At the time, most cane cutters were being paid $13 per month in script which could only be spent at the company store. Goods at the company store, of course, were marked up on average as much as 100% or more over retail value which typically meant that most of the workers wound up and often stayed in the red. And local lawmakers did their part by making it illegal for workers to leave the sugar plantation owners' land until their debt was paid. Uh-huh.
On the first day of the crucial harvest period in November of 1887, ten thousand workers--one thousand of them White--let it be known that they were NOT going to harvest the crop and they were NOT going to vacate their plantation-owned cabins. In fear that their valuable crop was going to get caught by a freeze, plantation owners turned to Governor McEnery (a plantation owner himself), who quickly sent in troops to "resolve" the issue.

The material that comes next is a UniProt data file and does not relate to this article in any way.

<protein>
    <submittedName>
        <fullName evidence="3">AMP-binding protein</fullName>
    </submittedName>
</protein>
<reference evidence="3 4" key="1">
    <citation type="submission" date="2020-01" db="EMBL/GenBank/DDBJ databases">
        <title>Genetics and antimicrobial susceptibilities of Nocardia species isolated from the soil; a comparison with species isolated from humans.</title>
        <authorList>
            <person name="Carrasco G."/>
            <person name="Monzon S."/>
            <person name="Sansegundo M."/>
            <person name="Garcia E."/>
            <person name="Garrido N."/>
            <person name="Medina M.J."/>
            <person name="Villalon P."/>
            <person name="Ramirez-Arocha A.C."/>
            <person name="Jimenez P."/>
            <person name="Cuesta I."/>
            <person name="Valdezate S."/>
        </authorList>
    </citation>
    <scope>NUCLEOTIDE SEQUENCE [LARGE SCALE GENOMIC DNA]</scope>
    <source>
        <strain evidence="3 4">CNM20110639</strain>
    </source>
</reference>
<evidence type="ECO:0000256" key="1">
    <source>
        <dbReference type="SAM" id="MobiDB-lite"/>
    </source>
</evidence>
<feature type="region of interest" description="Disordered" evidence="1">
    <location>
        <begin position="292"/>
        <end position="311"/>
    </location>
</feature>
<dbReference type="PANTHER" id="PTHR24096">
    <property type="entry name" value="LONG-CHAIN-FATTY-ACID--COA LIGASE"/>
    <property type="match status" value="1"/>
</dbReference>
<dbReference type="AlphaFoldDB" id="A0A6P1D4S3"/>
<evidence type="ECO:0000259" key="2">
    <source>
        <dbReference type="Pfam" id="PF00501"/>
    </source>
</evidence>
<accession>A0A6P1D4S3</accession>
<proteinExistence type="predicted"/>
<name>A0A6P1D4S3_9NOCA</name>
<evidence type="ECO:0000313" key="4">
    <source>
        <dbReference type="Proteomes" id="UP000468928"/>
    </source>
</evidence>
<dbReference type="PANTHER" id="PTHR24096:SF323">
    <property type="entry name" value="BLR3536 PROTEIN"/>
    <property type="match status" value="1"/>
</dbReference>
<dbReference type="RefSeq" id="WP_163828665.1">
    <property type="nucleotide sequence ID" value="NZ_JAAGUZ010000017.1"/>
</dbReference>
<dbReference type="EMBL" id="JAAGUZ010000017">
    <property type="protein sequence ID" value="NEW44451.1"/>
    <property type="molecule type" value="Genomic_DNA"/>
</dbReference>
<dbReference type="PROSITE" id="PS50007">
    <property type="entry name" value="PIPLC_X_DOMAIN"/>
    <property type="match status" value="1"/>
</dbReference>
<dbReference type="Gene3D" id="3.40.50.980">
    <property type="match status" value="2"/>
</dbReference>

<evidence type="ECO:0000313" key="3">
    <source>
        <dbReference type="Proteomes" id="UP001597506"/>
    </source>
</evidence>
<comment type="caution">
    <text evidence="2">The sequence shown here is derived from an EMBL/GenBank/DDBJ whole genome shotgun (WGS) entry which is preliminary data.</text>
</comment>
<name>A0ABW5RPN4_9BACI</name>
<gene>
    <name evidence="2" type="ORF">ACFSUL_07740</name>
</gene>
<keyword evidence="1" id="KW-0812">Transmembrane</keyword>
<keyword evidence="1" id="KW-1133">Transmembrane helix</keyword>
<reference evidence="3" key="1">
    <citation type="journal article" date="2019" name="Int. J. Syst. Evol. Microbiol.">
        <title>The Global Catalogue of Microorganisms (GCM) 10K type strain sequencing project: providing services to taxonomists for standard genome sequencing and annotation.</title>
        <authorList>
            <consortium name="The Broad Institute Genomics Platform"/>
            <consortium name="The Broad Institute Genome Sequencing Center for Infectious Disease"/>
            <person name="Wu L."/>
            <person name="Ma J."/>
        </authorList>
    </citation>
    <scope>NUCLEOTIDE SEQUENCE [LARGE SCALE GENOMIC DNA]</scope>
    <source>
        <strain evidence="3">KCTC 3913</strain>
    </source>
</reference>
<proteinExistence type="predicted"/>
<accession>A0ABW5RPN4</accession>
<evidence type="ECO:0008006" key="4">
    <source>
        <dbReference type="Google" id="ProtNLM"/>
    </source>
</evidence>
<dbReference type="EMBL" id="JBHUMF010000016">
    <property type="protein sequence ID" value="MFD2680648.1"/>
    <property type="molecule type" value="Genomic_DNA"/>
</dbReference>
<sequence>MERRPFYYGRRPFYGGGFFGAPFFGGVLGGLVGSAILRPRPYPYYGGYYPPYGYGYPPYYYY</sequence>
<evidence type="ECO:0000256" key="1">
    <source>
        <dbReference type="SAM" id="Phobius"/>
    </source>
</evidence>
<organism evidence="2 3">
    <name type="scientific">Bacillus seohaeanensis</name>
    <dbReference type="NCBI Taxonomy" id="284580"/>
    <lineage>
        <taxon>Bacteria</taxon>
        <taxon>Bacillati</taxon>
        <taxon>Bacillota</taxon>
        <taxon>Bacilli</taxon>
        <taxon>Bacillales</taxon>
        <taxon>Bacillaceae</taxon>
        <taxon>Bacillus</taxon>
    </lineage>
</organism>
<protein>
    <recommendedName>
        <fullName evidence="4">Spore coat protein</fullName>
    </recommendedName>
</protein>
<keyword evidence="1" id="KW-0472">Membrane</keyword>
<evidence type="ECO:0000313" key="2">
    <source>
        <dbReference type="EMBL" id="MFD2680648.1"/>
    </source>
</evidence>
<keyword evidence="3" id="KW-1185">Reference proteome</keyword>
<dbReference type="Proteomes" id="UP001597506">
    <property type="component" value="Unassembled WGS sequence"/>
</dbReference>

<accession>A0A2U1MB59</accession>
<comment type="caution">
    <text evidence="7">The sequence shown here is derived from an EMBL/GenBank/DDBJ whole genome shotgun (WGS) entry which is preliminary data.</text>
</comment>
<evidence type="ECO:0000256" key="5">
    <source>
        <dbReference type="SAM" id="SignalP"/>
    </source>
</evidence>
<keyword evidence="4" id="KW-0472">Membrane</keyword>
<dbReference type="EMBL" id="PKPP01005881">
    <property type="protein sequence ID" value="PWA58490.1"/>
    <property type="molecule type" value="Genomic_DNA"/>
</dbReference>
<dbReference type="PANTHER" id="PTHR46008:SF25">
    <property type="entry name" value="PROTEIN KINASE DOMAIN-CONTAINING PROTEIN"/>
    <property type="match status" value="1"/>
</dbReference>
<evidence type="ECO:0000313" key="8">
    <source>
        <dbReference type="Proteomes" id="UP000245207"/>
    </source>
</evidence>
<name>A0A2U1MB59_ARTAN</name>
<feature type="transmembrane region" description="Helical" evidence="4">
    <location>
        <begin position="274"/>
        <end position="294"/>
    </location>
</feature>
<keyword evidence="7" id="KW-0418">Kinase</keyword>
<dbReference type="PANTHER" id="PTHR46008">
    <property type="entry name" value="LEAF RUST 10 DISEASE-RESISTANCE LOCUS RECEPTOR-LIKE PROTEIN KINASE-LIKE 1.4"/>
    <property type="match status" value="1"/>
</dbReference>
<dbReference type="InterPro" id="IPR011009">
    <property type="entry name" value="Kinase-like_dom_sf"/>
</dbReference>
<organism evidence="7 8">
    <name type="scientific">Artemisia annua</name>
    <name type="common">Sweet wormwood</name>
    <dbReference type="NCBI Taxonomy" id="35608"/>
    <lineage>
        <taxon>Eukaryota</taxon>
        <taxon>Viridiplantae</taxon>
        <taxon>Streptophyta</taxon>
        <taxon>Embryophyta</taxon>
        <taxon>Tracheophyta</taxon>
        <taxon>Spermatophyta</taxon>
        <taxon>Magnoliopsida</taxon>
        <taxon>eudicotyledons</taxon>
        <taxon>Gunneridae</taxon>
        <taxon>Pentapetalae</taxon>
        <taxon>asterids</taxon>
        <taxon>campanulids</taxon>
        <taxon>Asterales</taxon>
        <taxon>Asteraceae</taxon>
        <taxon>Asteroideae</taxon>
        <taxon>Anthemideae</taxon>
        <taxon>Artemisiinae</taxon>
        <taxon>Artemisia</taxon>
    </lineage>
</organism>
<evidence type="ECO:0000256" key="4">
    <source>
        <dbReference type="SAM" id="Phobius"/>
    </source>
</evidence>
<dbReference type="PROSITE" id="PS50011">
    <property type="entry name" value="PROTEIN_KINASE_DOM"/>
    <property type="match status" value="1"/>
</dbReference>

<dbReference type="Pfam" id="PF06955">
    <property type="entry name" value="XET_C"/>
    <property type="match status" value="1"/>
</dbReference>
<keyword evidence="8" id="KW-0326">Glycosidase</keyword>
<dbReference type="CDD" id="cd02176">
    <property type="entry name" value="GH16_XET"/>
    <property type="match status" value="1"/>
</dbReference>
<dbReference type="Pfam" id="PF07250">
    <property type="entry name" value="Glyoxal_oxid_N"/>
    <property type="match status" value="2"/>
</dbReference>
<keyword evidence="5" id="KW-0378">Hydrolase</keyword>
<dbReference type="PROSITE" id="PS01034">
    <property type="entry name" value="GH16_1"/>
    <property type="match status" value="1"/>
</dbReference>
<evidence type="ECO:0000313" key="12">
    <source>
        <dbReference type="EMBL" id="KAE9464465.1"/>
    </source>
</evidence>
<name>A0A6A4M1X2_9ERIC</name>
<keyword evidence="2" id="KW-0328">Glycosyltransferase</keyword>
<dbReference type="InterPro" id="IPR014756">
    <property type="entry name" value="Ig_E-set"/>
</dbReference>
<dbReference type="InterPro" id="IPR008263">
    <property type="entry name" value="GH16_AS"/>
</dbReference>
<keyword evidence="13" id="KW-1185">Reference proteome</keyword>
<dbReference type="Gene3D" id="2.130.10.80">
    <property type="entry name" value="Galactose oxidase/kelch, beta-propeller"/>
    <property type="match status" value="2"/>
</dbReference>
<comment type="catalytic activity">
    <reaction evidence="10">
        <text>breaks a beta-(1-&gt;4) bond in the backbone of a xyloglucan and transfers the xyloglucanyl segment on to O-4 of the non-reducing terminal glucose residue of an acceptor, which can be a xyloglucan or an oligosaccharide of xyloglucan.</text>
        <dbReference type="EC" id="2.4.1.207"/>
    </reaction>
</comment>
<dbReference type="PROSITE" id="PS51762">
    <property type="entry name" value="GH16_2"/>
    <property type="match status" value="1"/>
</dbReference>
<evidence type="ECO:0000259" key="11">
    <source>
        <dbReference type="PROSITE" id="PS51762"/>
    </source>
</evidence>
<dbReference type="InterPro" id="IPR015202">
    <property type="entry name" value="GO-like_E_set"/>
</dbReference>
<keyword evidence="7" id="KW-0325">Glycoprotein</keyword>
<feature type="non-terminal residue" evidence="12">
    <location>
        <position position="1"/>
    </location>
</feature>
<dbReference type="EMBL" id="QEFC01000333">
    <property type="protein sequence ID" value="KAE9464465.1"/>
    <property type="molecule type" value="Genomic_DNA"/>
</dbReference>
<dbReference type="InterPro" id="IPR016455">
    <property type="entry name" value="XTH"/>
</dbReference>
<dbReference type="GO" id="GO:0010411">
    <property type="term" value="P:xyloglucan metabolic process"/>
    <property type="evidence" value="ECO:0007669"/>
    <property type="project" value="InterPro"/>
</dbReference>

Over the next couple of weeks, tension continued to build until on this day in 1887, somewhere between thirty and three hundred workers were rounded up and shot to death after being told to run for their lives. To read the whole story, go here.